Trading Sentiments: Friendship and Commerce in John Turnbull's Voyages (1800-1813)

The Journal of Pacific History, 48:4

UTS: Law Research Paper No. 2014/9

19 Pages Posted: 30 May 2014 Last revised: 26 Aug 2014

See all articles by Alecia Simmonds

Alecia Simmonds

University of Technology Sydney, Faculty of Law

Date Written: December 3, 2013

Abstract

This paper explores the relationship between commerce, cross-cultural friendship and empire in the published Voyages of Pacific salt pork trader John Turnbull. Turnbull published two versions of his Voyages, the first in 1805 and the second in 1813. Through exposing the variations between the two versions of his Voyages and analysing the reception of each text in the burgeoning periodical literature at the time, I explore how his commercially oriented critiques of cross-cultural friendship transformed into unbridled enthusiasm in the second reprint. I explain this shift as both a consequence of a shift in genre, from commercial voyaging to scientific voyaging, and as a reflection of two competing ideas of the relationship between friendship and commerce. The first version reflects a Smithian ideal, where friendship is excluded from commerce, while the second version shows a natural law conception of friendship as commercial imperialism in its ideal, and morally virtuous, form.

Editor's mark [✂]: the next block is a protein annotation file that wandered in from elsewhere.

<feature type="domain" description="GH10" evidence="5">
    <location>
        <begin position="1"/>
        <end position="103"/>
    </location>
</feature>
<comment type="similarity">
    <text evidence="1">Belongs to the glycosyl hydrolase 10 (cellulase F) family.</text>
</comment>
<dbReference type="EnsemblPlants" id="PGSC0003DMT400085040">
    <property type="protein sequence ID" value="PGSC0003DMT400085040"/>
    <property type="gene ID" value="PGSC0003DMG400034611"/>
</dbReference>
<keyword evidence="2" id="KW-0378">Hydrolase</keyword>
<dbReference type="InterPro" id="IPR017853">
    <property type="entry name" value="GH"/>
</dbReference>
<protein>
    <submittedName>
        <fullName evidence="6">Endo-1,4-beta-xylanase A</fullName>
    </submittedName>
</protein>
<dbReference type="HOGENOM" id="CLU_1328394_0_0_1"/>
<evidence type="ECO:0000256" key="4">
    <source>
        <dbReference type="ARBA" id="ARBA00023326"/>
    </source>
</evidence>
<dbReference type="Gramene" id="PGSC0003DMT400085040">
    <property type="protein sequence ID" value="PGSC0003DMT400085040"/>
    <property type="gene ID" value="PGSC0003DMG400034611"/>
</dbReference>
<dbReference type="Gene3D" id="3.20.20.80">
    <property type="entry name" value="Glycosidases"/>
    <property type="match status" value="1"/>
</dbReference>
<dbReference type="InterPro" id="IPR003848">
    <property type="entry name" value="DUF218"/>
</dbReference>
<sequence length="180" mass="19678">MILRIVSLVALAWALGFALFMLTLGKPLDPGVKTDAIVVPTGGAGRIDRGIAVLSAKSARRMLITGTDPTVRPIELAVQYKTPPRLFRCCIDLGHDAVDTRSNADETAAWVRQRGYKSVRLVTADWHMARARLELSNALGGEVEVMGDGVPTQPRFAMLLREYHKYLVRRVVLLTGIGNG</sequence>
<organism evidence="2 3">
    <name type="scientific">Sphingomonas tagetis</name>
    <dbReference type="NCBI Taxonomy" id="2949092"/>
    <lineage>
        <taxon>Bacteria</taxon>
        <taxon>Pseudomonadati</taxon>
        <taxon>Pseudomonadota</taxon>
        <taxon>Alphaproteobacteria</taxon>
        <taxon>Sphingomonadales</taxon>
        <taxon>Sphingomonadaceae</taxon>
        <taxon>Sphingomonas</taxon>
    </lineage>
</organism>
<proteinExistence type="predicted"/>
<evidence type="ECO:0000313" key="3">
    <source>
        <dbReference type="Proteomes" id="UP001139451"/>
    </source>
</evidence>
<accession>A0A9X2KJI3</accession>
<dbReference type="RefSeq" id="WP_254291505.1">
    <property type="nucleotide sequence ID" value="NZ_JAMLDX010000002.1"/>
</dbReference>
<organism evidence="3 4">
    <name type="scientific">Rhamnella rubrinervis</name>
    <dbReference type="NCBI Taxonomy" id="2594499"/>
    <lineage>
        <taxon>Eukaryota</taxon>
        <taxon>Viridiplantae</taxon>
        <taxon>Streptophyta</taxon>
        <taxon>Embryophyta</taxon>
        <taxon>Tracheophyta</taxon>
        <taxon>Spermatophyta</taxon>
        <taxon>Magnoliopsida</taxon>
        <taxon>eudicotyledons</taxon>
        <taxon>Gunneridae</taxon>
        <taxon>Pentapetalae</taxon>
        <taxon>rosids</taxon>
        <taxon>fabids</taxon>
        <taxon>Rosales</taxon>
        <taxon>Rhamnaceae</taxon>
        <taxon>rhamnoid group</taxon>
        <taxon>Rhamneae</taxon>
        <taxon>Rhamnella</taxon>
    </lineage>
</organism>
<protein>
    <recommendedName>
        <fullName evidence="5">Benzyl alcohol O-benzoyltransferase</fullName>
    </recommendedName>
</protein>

Keywords: natural law, commerce, friendship, Pacific History

Suggested Citation

Simmonds, Alecia, Trading Sentiments: Friendship and Commerce in John Turnbull's Voyages (1800-1813) (December 3, 2013). The Journal of Pacific History, 48:4; UTS: Law Research Paper No. 2014/9. Available at SSRN: https://ssrn.com/abstract=2443212

Alecia Simmonds (Contact Author)

University of Technology Sydney, Faculty of Law ( email )

Sydney
Australia

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